What do you need God for?

Come on, what do you really need God for?

What are the situations you are facing which you find intractable, out of your control, impossible to cope with? Or what are those things which, in a quiet and honest moment, you see lying deep within you which limit, confound and obstruct the life which Jesus would wish you to own.

As a Christian of some 39 years I say, with even greater conviction that that which I had when I first responded to his call on my life, in him there is power and mercy which is more that enough, more than adequate to achieve all that you would hope for.

 


Tim Farron’s resignation . . .

. . . as a Christian political leader came as a surprise to me. But just as there have been a whole series of political surprises over the past 12 months, after some reflection, we can see the seeds of these decisions if we look carefully enough. Placed under enormous pressure by the media and other politicians Tim Farron was placed in an invidious position and sadly he has come to the decision he has to resign.

At a time when many of us are praying for the Open Church as we use Open Doors excellent 30 day prayer guide, through the month of Ramadan, may we also be mindful of Christians in the public eye, and those within our number whose faith at work is scrutinised in similar ways

 


I’m writing this . . .

. . . after listening live to some of the answers of ex-FBI head James Comey as he is giving testimony to a senate committee. Extraordinarily, on a UK General Election day, this event has usurped the election as the number one BBC News story.

And as much as this is a hearing which concerns one specific situation, as I listen, it seems to be emblematic of society’s wider issues with truth; stretching the truth, alternative truth and untruth.

Last Sunday evening we spent time reflecting on this contemporary crisis of truth, using the words of James’ letter, chapter 3. Our words reveal what cannot be seen and essentially our controlling of our speech is an essential aspect of being a Christian. And so we concluded: Any pretence of being a true follower of Jesus, which doesn’t result in a serious dealing with how we talk, shows that our discipleship is a sham, a game

 


Presence, presence, presence.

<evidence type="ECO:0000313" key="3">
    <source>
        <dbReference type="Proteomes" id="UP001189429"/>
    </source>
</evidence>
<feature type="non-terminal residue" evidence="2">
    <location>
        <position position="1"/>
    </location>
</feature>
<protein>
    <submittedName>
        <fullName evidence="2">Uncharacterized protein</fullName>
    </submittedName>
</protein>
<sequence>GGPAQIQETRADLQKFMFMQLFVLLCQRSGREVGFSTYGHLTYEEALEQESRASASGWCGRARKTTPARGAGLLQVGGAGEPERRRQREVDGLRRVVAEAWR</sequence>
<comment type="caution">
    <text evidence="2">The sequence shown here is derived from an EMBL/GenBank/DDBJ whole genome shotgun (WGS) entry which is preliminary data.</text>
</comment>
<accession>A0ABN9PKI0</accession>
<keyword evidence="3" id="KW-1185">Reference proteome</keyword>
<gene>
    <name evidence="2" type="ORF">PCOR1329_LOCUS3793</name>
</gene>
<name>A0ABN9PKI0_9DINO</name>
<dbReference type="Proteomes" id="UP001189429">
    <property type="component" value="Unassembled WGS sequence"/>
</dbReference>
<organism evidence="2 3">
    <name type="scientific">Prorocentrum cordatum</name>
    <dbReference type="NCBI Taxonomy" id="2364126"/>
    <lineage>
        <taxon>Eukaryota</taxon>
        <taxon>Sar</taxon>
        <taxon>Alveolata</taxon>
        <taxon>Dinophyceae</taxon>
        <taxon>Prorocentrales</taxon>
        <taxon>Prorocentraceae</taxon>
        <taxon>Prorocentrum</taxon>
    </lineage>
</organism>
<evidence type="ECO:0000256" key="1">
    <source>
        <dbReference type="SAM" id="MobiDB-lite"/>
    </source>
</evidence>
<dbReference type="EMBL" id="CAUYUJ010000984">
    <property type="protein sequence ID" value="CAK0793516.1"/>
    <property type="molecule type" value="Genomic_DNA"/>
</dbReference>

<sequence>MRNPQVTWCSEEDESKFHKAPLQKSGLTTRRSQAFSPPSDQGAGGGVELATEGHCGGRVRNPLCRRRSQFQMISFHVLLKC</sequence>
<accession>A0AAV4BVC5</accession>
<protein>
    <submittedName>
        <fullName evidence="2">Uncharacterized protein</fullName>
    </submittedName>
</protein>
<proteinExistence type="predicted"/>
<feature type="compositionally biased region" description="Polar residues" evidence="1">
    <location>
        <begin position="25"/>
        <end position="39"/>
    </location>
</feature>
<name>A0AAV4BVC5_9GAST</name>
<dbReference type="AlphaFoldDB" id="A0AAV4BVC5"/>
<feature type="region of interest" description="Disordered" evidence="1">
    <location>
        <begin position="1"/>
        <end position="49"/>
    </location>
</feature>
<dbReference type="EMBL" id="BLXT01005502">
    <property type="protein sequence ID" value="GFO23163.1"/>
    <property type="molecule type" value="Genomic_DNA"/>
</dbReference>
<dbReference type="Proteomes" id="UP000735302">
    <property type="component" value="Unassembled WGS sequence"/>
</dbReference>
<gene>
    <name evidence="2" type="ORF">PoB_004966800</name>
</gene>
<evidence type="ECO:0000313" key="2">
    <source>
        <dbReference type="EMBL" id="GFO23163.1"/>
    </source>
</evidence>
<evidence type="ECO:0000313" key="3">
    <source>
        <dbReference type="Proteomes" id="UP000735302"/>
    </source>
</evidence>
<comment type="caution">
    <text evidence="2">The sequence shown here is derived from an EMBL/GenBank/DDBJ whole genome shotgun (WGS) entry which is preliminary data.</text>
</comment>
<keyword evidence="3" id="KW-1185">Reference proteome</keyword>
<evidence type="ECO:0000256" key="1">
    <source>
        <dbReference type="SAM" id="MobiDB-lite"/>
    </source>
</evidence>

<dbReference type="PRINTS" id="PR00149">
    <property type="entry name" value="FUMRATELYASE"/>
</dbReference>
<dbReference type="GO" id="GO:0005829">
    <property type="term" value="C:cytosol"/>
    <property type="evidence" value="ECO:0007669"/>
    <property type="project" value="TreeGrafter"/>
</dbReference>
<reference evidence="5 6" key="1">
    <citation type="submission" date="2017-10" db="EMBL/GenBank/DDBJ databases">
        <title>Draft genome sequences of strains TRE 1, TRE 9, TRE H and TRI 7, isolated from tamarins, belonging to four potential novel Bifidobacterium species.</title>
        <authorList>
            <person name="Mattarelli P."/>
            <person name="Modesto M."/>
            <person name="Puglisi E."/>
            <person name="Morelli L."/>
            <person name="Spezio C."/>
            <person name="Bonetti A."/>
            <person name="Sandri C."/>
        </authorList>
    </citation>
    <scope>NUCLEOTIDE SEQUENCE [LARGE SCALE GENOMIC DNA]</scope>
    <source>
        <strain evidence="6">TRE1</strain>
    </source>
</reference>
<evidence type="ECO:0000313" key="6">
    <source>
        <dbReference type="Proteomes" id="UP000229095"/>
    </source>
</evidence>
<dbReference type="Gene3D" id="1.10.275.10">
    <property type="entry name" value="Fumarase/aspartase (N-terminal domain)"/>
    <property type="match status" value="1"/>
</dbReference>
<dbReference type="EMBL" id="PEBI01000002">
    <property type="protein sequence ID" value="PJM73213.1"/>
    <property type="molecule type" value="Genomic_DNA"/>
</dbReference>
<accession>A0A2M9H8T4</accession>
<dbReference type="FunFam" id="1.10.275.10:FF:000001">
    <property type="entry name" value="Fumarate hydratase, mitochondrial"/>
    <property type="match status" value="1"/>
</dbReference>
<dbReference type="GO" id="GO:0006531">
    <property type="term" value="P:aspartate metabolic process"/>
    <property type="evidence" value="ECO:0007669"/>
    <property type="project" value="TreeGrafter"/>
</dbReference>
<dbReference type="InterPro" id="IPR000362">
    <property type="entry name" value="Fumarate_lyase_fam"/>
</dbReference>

I have been reminded recently of the wonder, the beauty and the power of presence. Simply by being with people, sharing their lives, their pain, their joy, is a significant part of God’s calling on our lives.

It is found explicitly in Romans 12:15, but implicitly in the call I heard last week for ever Christian to read the scriptures through the lens of the incarnation, God’s presence with humanity.

And so in knowing God’s presence with us, we remarkably and wonderfully can mediate his presence to others.

I was sent this week by a church member these words of William Brodrick: “We have to be candles, burning between hope and despair, faith and doubt, life and death, all the opposites. That is the disquieting place where people must always find us. And if our life means anything, if what we are goes beyond the monastery (church) walls and does some good, it is that somehow, by being here, at peace, we help the world cope with what it cannot understand.”

 


It may not have escaped your notice . . .

. . . that the passages we have looked at during our journey through the Book of Isaiah have been unashamedly positive. It is a wonderful book that straddles a period of time in Israel’s history when they moved from despair to hope and from hope to cusp of returning.

This morning the text invites us to not just anticipate the return, but to celebrate the homecoming and all that God has in store for us. And in a different way, we will be celebrating in the evening as well, as we share communion together and consider these symbols of bread and wine.